winding each other up and remember how much they love each other’s company. That only tends to happen on walks. Funny that. Then came the best bit of all. Climbing into the trees above Hansley Cross, the faintest of paths branched off to the right, appar
A fragment of the line still exists to the west as a steam heritage railway; see www. churnetvalley railway.co.uk
Towers. And by virtue of our Fastrack ticket, we were able to shorten our queuing time, which meant I could – finally – explore the ornamental valley. To my delight I discovered it was a damn fine walk in itself, and a great place for a quiet lunch, if you want to avoid the hubbub at the fast food outlets and get your breath back. Suddenly a big hole in my life had been filled. I’m not sure the moment was quite so powerful for Mol and Rosie. But it was brilliant for hide and seek.
For the record, when it comes to the main reasons you’d go to Alton Towers, Mol’s favourite ride was Rita; Rosie’s was the Octonauts Adventure in CBeebies Land. Mrs H says you can’t go wrong with the Congo River Rapids ( because all of us could go on it together) and I’m still a sucker for Galactica (formerly Air). This was just before Wicker Man opened – Britain’s first new wooden rollercoaster for 20 years – but I guess we have to go back for that.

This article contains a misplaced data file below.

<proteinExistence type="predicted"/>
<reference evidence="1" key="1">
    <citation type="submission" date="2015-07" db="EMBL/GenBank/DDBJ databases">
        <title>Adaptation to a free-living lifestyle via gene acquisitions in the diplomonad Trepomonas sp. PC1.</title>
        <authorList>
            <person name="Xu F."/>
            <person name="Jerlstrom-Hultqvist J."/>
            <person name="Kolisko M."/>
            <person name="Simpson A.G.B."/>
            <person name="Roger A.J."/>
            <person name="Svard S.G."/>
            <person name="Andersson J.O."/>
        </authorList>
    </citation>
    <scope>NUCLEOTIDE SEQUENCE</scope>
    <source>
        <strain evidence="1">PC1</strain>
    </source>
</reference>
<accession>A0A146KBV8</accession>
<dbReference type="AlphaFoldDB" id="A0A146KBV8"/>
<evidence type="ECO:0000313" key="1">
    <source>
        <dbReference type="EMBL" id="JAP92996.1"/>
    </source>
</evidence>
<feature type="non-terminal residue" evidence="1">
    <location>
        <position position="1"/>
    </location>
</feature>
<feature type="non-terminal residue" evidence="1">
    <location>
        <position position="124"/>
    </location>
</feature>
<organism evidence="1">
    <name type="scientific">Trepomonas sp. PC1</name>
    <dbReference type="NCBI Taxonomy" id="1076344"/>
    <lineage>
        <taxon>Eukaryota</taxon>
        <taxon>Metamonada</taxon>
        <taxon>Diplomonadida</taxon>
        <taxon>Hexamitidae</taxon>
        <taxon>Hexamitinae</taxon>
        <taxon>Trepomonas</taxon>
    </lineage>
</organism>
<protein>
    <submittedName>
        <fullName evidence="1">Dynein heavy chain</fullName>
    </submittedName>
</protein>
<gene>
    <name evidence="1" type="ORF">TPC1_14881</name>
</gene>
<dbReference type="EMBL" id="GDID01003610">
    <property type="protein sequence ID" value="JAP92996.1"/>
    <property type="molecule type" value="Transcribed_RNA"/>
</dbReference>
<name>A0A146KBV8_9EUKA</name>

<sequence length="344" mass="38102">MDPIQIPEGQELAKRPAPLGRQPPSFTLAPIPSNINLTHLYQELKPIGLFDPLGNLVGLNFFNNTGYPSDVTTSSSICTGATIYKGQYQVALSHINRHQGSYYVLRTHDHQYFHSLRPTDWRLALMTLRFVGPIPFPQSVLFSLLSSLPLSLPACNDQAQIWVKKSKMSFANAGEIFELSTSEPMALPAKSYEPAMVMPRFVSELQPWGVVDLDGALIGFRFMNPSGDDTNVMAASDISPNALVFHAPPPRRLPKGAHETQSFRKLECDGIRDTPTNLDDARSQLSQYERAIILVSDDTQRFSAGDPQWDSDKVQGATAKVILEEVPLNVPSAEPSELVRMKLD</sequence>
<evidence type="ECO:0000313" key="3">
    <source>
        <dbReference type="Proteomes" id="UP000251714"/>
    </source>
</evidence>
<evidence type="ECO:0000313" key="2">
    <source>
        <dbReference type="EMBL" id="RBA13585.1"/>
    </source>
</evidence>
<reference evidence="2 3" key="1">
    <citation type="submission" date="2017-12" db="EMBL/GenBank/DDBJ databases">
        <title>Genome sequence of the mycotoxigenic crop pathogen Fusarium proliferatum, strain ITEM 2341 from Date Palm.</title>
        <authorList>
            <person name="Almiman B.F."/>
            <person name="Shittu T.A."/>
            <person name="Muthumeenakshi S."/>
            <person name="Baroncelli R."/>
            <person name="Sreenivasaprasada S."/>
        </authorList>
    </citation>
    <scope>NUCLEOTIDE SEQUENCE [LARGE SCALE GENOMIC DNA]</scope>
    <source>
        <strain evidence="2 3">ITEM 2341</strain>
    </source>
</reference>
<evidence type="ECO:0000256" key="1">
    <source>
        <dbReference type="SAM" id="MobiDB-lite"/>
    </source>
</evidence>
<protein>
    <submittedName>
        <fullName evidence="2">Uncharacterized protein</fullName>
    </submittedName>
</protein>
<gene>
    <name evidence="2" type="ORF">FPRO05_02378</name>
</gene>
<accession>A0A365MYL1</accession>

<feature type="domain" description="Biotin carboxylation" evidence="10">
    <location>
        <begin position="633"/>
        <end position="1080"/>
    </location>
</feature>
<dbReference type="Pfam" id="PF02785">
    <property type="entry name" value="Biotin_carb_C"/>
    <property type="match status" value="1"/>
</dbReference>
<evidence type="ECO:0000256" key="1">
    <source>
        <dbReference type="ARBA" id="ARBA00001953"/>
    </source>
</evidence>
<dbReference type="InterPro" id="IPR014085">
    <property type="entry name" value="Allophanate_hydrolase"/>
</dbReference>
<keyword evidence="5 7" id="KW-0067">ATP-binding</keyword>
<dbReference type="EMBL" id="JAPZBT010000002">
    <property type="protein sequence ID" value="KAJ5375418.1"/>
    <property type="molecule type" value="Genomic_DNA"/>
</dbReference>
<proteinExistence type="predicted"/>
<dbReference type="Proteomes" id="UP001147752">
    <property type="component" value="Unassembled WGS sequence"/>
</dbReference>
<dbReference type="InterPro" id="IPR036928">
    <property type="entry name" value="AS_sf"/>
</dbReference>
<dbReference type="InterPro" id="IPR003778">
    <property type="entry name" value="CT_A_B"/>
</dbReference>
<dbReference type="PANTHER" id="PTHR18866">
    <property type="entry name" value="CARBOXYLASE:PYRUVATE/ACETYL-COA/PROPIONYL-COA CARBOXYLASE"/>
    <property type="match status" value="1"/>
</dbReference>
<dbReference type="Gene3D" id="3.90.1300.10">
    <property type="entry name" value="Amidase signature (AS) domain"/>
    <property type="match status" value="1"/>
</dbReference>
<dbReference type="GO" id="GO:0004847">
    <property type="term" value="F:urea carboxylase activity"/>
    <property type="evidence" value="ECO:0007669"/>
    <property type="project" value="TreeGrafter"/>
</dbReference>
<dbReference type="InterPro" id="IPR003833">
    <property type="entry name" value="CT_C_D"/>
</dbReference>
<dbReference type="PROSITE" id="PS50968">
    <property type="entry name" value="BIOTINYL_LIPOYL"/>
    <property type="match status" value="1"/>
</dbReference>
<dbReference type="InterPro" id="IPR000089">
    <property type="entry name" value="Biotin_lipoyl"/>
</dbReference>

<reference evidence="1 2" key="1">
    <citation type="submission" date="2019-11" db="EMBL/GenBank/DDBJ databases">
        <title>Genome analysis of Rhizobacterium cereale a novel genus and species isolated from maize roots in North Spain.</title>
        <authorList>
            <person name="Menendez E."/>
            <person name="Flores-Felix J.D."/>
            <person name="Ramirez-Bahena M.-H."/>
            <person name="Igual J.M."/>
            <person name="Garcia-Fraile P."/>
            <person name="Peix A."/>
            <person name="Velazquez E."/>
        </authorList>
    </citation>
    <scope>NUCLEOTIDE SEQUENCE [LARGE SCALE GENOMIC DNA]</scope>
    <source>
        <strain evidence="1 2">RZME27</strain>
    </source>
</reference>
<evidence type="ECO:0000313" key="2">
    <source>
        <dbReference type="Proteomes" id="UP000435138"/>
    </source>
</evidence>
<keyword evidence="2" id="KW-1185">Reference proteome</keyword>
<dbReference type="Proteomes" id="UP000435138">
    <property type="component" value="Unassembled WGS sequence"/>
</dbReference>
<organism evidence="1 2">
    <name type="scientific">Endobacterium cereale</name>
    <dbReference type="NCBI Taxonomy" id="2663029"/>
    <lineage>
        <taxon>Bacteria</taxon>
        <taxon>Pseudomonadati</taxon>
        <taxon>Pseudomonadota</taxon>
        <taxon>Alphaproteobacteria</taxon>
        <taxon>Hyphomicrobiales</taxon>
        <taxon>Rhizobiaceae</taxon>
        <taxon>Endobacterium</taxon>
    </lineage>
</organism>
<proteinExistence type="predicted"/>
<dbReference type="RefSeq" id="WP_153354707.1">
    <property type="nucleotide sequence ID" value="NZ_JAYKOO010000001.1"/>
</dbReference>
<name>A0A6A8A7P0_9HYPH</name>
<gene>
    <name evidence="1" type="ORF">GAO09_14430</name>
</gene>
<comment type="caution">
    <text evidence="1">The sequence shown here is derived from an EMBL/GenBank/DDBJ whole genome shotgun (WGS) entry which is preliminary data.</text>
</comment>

When we do, we’ll explore a bit more of the Churnet Valley. Because as much as it was the rides that the kids told their friends about at school next day, Richard’s pictures reveal the truth: that a family ride in the Rollercoaster Hills was every bit as magical.
THE GOBLIN IN THE ROCKS
It’s actually Molly telling Rosie she had found a little cave to explore, but ‘rockgoblin’ seems more apt somehow.
THE GHOST TRAIN The trackbed of the Churnet Valley Line passes through the abandoned Alton station.
BEATING THE RETREAT The Rambler’s Retreat: one of the finest tearooms in the middle of nowhere that you will ever come across.